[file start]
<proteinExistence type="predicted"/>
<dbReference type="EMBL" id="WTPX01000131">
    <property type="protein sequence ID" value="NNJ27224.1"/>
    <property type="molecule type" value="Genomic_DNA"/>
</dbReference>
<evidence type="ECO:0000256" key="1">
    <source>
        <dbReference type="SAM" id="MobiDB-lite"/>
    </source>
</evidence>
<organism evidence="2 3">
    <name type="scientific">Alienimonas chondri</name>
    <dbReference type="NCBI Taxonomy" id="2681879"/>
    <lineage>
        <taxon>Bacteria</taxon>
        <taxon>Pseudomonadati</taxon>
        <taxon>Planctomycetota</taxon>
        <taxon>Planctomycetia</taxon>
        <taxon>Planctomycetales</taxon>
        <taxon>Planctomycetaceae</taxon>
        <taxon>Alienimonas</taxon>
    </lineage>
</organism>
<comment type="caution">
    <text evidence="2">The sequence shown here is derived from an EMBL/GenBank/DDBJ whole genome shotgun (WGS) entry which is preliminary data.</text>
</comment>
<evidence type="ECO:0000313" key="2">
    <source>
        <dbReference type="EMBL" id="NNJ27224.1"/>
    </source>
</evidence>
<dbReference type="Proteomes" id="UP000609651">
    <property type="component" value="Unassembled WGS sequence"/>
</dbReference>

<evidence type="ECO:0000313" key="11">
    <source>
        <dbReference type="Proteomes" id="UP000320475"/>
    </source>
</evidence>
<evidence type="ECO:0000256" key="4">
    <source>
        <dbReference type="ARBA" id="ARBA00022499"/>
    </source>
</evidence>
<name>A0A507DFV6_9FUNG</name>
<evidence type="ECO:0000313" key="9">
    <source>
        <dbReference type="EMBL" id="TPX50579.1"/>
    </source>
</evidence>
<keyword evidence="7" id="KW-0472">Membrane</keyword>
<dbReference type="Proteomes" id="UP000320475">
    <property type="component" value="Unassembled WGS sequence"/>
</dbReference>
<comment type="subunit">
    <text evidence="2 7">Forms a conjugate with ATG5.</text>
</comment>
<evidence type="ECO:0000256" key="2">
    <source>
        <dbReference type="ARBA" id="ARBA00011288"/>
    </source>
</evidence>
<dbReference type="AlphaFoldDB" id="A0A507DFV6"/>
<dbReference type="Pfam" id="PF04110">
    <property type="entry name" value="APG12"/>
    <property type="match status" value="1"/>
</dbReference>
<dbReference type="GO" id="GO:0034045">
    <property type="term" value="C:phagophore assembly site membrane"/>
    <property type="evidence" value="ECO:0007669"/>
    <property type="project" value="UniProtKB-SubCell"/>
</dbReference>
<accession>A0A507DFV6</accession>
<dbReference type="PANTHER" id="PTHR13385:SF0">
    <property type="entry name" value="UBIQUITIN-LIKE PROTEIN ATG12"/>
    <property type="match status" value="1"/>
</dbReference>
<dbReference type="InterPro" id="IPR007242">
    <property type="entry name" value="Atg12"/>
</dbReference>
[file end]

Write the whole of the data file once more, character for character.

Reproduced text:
<proteinExistence type="predicted"/>
<dbReference type="EMBL" id="WTPX01000131">
    <property type="protein sequence ID" value="NNJ27224.1"/>
    <property type="molecule type" value="Genomic_DNA"/>
</dbReference>
<evidence type="ECO:0000256" key="1">
    <source>
        <dbReference type="SAM" id="MobiDB-lite"/>
    </source>
</evidence>
<organism evidence="2 3">
    <name type="scientific">Alienimonas chondri</name>
    <dbReference type="NCBI Taxonomy" id="2681879"/>
    <lineage>
        <taxon>Bacteria</taxon>
        <taxon>Pseudomonadati</taxon>
        <taxon>Planctomycetota</taxon>
        <taxon>Planctomycetia</taxon>
        <taxon>Planctomycetales</taxon>
        <taxon>Planctomycetaceae</taxon>
        <taxon>Alienimonas</taxon>
    </lineage>
</organism>
<comment type="caution">
    <text evidence="2">The sequence shown here is derived from an EMBL/GenBank/DDBJ whole genome shotgun (WGS) entry which is preliminary data.</text>
</comment>
<evidence type="ECO:0000313" key="2">
    <source>
        <dbReference type="EMBL" id="NNJ27224.1"/>
    </source>
</evidence>
<dbReference type="Proteomes" id="UP000609651">
    <property type="component" value="Unassembled WGS sequence"/>
</dbReference>

<evidence type="ECO:0000313" key="11">
    <source>
        <dbReference type="Proteomes" id="UP000320475"/>
    </source>
</evidence>
<evidence type="ECO:0000256" key="4">
    <source>
        <dbReference type="ARBA" id="ARBA00022499"/>
    </source>
</evidence>
<name>A0A507DFV6_9FUNG</name>
<evidence type="ECO:0000313" key="9">
    <source>
        <dbReference type="EMBL" id="TPX50579.1"/>
    </source>
</evidence>
<keyword evidence="7" id="KW-0472">Membrane</keyword>
<dbReference type="Proteomes" id="UP000320475">
    <property type="component" value="Unassembled WGS sequence"/>
</dbReference>
<comment type="subunit">
    <text evidence="2 7">Forms a conjugate with ATG5.</text>
</comment>
<evidence type="ECO:0000256" key="2">
    <source>
        <dbReference type="ARBA" id="ARBA00011288"/>
    </source>
</evidence>
<dbReference type="AlphaFoldDB" id="A0A507DFV6"/>
<dbReference type="Pfam" id="PF04110">
    <property type="entry name" value="APG12"/>
    <property type="match status" value="1"/>
</dbReference>
<dbReference type="GO" id="GO:0034045">
    <property type="term" value="C:phagophore assembly site membrane"/>
    <property type="evidence" value="ECO:0007669"/>
    <property type="project" value="UniProtKB-SubCell"/>
</dbReference>
<accession>A0A507DFV6</accession>
<dbReference type="PANTHER" id="PTHR13385:SF0">
    <property type="entry name" value="UBIQUITIN-LIKE PROTEIN ATG12"/>
    <property type="match status" value="1"/>
</dbReference>
<dbReference type="InterPro" id="IPR007242">
    <property type="entry name" value="Atg12"/>
</dbReference>